Summer will soon be upon us — the time of year when many of us will be seen in swim wear or, as it used to be called, bathing costumes. Summer wasn’t always synonymous with a seaside vacation. A convergence of factors in the mid-nineteenth century introduced the annual ritual to American life.
Railways made it possible for the average American to reach the sea, but that didn’t mean men and women could expose bare flesh. The swimming costume called a Princess Suit took its inspiration from Amelia Bloomer and the Rational Clothing Movement. It was a low-hanging dress over pantaloons, called bloomers. The suits were made of heavy opaque flannel that had a tendency to rise when wet unless weights were sewn into the hems.
Princess Suits were only to be worn in the water, so women changed in Bathing Machines. There were two doors. On the shore, the bather entered the high-walled box and changed into the Princess Suit. There was a high shelf to keep the street clothes dry. The Bathing Machine was then wheeled into the water, usually by a horse and driver. The bather then exited through the seaside door and went down the steps to enter the water. Men and women had separate bathing areas, and the machine blocked any view from the shore.
In 1907 swimmer Annette Kellerman created a sensation when she wore a form-fitting one piece suit as she demonstrated swimming and diving in a Boston Vaudeville show. The suit lacked a skirt which made it indecent. Kellerman allegedly told the judge she couldn’t swim wearing more fabric than a clothesline. The judge ruled she had to wear the skirt until she entered the water.
In 1913 Carl Jantzen created the first functional two-piece bathing suit that a woman could actually swim in. It was a loose fitting one piece with shorts at the bottom and short sleeves at the top.
In 1914 By the Beautiful Sea was a popular hit. This three minute rendition of the song by Harold Atteridge and Harry Carroll features photos from the age.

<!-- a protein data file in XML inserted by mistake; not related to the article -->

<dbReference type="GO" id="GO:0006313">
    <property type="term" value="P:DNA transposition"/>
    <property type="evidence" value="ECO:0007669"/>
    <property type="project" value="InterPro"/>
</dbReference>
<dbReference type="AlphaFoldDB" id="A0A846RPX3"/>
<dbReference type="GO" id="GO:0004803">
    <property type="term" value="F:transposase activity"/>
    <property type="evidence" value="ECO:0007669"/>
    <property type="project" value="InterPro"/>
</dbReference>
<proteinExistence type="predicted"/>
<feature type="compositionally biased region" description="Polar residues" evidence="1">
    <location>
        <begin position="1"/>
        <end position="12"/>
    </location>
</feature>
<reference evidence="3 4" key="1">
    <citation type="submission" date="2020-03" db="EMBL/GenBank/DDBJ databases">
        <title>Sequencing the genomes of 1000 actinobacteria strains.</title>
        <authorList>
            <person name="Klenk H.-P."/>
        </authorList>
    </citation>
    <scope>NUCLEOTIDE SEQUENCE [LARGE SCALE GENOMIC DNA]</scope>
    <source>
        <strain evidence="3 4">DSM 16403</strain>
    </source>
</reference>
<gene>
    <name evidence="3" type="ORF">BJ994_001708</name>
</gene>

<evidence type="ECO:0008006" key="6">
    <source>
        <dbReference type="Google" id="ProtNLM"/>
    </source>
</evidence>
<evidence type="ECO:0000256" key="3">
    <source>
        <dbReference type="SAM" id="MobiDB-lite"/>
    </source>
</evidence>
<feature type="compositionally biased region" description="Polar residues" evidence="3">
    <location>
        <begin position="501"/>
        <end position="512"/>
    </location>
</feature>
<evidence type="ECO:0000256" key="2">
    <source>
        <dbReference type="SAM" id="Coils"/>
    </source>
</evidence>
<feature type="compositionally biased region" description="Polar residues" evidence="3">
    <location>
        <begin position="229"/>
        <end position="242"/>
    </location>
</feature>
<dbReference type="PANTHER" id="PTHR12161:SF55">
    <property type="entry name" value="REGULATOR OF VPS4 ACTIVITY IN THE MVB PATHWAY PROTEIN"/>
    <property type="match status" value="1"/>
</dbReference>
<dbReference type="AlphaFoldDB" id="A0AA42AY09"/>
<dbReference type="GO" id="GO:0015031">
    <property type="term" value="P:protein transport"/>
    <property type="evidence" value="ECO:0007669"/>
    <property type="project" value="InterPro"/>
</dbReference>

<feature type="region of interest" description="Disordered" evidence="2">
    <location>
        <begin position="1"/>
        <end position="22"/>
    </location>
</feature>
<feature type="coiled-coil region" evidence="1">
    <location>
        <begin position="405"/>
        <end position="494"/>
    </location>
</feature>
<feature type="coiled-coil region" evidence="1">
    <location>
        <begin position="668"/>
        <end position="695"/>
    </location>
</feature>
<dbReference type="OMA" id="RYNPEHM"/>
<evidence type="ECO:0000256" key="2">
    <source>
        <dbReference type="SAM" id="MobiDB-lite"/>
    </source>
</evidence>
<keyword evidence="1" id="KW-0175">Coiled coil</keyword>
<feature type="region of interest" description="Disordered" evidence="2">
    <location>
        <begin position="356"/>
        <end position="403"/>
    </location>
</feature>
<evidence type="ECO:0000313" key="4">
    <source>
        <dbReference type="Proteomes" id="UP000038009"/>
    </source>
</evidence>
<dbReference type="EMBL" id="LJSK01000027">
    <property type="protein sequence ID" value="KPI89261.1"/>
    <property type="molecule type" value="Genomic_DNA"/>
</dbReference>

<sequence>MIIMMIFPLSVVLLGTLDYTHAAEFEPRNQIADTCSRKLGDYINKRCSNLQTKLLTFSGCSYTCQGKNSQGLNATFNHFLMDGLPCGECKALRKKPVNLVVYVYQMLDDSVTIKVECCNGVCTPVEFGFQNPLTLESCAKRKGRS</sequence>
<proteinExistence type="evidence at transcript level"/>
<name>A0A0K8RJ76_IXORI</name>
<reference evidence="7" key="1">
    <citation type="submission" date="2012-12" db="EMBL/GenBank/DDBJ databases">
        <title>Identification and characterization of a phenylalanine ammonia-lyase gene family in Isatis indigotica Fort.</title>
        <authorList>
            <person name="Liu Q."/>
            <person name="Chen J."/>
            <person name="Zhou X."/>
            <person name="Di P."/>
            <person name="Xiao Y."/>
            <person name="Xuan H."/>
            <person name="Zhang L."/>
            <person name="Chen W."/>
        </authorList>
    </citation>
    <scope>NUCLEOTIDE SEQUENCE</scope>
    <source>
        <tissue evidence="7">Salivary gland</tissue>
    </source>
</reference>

Swim suit styles changed in the 1930s. Men no longer wore tops. Women had a plunging neckline at the back, and the sides could be cut away. The use of latex and nylon allowed suits to hug the body more closely. Tanning also became a popular pastime.
During the 1940s war time production rules required a ten percent reduction in the fabric used in women’s swimwear. Two-piece suits with a bare midriff began to appear, though they were not immediately popular. Betty Grable’s famous 1943 pin-up picture demonstrates the look most women were after.
In 1946 designer Louis Reard unveiled the first bikini. Named after Bikini Atoll, a nuclear testing site, the suit was said to inspire a visual explosion. Unable to find a “respectable” model, the job went to Micheline Bernardini, a nude dancer from the Casino de Paris. One could argue his design wasn’t entirely original, as seen in this mosaic.
Men’s swimwear underwent similar changes from full coverage in the early twentieth century, to bare chests and rayon shorts in the 1930s to Frankie Avalon’s fashion statement in a 1960s Beach Blanket movie. Speedos were popular in the 1980s, and then the trend shifted back to Board Shorts, sometimes called Surf Trunks.
Nowadays the range of swimwear goes from almost non-existent to full coverage and nothing seems shocking.
Illustrations from Wikimedia Commons.
Greetings from Rockaway Beach. 1910. Public Domain.
Two Women on Sand. 1920. Public Domain.
Women Posing near Bathing Machine. 1902. Public Domain.
Three Men on a Diving Board. Public Domain.
Annette Kellerman. 1909. Public Domain.
Betty Grable. 1943. Public Domain.
Mosaic at Villa del Casale. Public Domain.
Frankie Avalon and Annette Funicello. About 1963. Public Domain.
Swim Meet at Toronto. 1987. By Hy Crutchett. Creative Commons Attribution.
Surf Trunks. 2007. By x-eyedblonde. Creative Commons Attribution.
“From Tank Tops to Briefs.” Daily Mail. June 8, 2016.
Andrea Cheng. “See How Swimsuits Have Evolved.” InStyle. May 19, 2016.
Kiri Picone. “Appreciate Your Bikini.” All That Is Interesting. Feb. 27, 2018.
Sandra Wagner-Wright is the author of Rama's Labyrinth, a biographical historical novel available on Amazon. Sandra blogs weekly about topics related to her travels, writing life, and the incongruities of life in general. To get periodic updates, sign up for the eNewsletter or follow Sandra on Twitter, Facebook and Google Plus. Better yet, subscribe to Sandra's blog via RSS.